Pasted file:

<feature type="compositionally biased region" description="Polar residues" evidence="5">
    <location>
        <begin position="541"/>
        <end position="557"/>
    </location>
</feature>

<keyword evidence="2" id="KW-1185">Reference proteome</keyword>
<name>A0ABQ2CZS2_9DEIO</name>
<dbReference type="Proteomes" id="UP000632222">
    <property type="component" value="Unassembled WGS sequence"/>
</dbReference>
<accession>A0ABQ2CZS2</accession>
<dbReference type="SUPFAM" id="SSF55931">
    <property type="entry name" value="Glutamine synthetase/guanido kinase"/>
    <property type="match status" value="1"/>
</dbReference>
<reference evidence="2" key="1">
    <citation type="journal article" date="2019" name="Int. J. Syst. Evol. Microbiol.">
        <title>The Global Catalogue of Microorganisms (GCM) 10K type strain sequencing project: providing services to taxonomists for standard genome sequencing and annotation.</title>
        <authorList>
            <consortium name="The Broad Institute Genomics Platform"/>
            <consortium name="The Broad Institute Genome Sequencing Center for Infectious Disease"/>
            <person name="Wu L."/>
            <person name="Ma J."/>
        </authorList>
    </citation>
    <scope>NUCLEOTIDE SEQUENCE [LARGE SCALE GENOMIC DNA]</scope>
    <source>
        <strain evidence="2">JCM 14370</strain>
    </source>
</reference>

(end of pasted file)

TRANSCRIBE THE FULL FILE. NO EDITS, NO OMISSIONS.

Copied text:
<feature type="compositionally biased region" description="Polar residues" evidence="5">
    <location>
        <begin position="541"/>
        <end position="557"/>
    </location>
</feature>

<keyword evidence="2" id="KW-1185">Reference proteome</keyword>
<name>A0ABQ2CZS2_9DEIO</name>
<dbReference type="Proteomes" id="UP000632222">
    <property type="component" value="Unassembled WGS sequence"/>
</dbReference>
<accession>A0ABQ2CZS2</accession>
<dbReference type="SUPFAM" id="SSF55931">
    <property type="entry name" value="Glutamine synthetase/guanido kinase"/>
    <property type="match status" value="1"/>
</dbReference>
<reference evidence="2" key="1">
    <citation type="journal article" date="2019" name="Int. J. Syst. Evol. Microbiol.">
        <title>The Global Catalogue of Microorganisms (GCM) 10K type strain sequencing project: providing services to taxonomists for standard genome sequencing and annotation.</title>
        <authorList>
            <consortium name="The Broad Institute Genomics Platform"/>
            <consortium name="The Broad Institute Genome Sequencing Center for Infectious Disease"/>
            <person name="Wu L."/>
            <person name="Ma J."/>
        </authorList>
    </citation>
    <scope>NUCLEOTIDE SEQUENCE [LARGE SCALE GENOMIC DNA]</scope>
    <source>
        <strain evidence="2">JCM 14370</strain>
    </source>
</reference>